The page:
By Dan Collyns
BBC News, Lima
The Peruvian President, Alan Garcia, has ordered the use of warplanes to destroy clandestine airstrips and drug laboratories in the Amazon jungle.
Peruvian authorities want coca farmers to switch to other crops
Mr Garcia said drug barons must also be pursued and warned that Peru could face an insurgency funded by illicit drugs.
Peru must kill the drug-trafficking trade or have to deal with an insurgency like that of neighbouring Colombia, Mr Garcia said.
Peru is the second-largest producer of cocaine in the world after Colombia.
In a characteristically dramatic speech, Mr Garcia said Peru must do away with every last jungle drug factory and secret airstrip by either bombing or machine-gunning them.
Mr Garcia was speaking at the end of a two-week suspension of efforts to eradicate coca plants in one Amazon region, in his strongest statement on the cocaine trade since taking office last year.
Critics say President Alan Garcia is talking tough to impress the US
The eradication campaign there was suspended after the agriculture minister, Juan Jose Salazar, negotiated with striking coca farmers. He was later heavily criticised by the opposition and some drug-trafficking experts.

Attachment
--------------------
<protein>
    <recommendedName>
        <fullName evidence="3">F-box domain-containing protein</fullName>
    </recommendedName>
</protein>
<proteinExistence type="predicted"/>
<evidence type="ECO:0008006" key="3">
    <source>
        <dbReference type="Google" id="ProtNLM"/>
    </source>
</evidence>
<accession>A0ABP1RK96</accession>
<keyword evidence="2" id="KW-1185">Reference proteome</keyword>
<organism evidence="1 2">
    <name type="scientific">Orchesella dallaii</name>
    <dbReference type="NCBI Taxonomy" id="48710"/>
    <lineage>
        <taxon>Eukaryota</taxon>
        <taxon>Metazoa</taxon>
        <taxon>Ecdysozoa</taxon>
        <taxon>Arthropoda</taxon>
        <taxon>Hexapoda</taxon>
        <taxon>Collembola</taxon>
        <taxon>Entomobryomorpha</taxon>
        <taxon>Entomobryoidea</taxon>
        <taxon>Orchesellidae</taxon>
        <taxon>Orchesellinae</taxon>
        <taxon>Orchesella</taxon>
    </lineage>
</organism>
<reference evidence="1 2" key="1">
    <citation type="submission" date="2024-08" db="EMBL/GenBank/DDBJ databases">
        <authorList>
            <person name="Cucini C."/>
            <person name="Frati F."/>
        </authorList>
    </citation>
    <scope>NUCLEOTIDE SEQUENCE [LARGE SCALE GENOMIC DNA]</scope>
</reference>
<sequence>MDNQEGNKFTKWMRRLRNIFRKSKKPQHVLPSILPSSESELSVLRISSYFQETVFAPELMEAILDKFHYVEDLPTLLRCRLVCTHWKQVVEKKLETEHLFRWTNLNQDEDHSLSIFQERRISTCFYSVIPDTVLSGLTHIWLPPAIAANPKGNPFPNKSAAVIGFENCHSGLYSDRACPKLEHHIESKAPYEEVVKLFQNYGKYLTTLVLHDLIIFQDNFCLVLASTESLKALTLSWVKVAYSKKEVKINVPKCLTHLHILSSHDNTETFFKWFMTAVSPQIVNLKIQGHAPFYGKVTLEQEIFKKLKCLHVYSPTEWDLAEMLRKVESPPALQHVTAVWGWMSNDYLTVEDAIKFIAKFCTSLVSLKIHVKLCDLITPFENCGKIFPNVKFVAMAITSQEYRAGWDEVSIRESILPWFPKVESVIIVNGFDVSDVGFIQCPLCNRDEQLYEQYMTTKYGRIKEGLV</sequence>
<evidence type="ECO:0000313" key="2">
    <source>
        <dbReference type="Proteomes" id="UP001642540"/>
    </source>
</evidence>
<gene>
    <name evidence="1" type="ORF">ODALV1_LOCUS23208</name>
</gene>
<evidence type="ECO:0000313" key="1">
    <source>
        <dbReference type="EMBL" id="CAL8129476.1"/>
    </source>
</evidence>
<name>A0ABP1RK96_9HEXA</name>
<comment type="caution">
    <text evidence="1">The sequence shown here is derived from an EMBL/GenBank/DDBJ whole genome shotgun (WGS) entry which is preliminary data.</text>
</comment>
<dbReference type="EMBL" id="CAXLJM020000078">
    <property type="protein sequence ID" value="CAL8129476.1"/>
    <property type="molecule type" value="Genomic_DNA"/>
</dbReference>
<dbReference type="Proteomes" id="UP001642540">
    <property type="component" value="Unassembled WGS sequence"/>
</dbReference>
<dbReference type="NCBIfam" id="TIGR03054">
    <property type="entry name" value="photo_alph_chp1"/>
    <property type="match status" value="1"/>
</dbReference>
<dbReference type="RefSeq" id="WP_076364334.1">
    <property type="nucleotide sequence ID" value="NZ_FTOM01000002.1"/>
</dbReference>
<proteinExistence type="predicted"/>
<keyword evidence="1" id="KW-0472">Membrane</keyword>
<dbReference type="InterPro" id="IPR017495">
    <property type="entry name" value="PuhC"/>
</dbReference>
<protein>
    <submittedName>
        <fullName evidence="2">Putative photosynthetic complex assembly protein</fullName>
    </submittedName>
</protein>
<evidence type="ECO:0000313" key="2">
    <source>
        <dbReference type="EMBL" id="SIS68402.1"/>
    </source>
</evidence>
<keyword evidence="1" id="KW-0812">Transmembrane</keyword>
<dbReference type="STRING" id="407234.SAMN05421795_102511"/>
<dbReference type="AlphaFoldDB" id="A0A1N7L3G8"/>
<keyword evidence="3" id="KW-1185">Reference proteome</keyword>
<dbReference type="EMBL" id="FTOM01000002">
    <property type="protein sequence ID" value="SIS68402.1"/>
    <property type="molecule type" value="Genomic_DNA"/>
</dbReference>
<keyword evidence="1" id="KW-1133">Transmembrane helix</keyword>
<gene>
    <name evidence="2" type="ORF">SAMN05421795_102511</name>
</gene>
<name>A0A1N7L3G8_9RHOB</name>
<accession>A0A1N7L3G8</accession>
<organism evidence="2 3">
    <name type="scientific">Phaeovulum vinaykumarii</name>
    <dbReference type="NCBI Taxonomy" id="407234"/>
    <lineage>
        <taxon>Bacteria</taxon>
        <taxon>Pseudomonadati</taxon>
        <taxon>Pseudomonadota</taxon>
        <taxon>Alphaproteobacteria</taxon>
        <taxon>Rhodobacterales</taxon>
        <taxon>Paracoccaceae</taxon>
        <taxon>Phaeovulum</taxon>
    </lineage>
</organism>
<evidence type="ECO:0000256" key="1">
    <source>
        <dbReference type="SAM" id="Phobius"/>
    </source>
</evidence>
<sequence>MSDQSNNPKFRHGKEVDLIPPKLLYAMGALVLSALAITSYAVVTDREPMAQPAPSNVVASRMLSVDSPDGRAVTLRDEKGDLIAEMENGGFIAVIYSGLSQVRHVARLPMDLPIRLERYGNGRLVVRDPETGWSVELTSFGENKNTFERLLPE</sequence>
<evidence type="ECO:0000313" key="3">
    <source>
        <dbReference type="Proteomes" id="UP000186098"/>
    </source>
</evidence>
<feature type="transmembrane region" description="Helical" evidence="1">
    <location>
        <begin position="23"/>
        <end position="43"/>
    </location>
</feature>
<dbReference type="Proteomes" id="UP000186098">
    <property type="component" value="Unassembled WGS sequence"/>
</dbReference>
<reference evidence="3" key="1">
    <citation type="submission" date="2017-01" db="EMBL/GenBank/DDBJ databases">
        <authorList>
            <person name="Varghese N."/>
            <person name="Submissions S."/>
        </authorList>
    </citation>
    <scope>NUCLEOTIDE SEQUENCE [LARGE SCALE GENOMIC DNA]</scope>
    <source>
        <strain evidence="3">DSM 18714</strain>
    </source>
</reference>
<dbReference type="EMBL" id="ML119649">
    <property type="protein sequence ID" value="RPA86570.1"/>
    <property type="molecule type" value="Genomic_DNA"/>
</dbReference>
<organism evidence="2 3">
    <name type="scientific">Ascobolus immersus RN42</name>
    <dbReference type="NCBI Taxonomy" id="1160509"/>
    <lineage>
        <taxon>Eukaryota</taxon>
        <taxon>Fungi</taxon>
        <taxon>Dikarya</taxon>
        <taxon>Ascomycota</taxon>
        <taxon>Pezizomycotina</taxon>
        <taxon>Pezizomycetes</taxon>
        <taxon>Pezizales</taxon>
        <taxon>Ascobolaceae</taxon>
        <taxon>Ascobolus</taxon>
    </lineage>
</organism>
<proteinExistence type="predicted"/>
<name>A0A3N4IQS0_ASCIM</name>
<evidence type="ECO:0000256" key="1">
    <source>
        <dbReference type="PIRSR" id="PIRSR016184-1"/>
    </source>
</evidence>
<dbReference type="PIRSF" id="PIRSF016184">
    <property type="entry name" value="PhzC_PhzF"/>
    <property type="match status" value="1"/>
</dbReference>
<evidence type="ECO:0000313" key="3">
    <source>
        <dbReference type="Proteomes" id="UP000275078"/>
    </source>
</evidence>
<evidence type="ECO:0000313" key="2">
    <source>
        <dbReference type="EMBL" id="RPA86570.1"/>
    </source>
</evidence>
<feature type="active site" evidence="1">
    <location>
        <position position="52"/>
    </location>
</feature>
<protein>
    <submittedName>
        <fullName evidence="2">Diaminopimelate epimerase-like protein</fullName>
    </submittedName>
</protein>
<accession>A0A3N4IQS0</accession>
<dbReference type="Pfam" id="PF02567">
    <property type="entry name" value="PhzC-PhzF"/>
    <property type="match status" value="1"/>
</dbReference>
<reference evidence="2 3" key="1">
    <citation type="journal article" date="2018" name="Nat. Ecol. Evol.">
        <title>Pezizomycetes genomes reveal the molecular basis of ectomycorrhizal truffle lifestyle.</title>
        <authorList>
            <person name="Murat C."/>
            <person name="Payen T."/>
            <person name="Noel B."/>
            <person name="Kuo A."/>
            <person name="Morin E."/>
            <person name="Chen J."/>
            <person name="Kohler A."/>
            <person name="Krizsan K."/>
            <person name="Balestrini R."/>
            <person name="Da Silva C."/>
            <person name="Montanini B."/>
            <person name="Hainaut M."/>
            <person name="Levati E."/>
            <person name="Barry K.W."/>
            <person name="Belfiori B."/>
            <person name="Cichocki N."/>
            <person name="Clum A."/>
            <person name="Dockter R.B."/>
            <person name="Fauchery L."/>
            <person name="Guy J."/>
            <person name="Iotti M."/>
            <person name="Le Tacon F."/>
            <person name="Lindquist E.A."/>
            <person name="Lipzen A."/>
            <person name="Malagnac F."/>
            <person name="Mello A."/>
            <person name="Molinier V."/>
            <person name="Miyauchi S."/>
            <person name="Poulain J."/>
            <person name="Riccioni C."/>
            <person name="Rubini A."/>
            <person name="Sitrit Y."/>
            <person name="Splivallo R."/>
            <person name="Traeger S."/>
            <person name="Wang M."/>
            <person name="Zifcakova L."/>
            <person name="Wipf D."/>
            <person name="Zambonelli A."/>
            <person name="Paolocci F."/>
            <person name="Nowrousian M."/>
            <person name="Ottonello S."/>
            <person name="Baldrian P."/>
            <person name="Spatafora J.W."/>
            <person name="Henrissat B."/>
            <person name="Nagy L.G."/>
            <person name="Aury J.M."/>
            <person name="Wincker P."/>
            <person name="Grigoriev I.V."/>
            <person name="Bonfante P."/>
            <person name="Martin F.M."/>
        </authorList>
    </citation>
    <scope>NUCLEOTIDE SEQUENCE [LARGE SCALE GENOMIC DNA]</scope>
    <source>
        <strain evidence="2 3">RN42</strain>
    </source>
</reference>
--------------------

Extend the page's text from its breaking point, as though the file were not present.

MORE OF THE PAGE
Mr Salazar said the eradication strategy of the last 10 years had failed and there had been an increase in violence and cocaine production.
It is clear that President Garcia wants to draw a line between himself and the actions of his minister, and his critics accuse him of talking tough in an effort to impress the US.
Its policy clearly favours eradication and persuading farmers to grow other less-profitable crops such as coffee and cocoa.
Later this month, Mr Garcia will visit Washington to try to ratify a free trade agreement with the US, which had been thrown into doubt by the Democrat-led Congress.
Peru allows a certain amount of coca leaf to be legally cultivated for traditional and medicinal use, but this makes up less than 10% of the 100,000 tonnes of the leaf produced in the country.
Recent years have seen a rise in Peru's cocaine production and the growing presence of drug-trafficking cartels.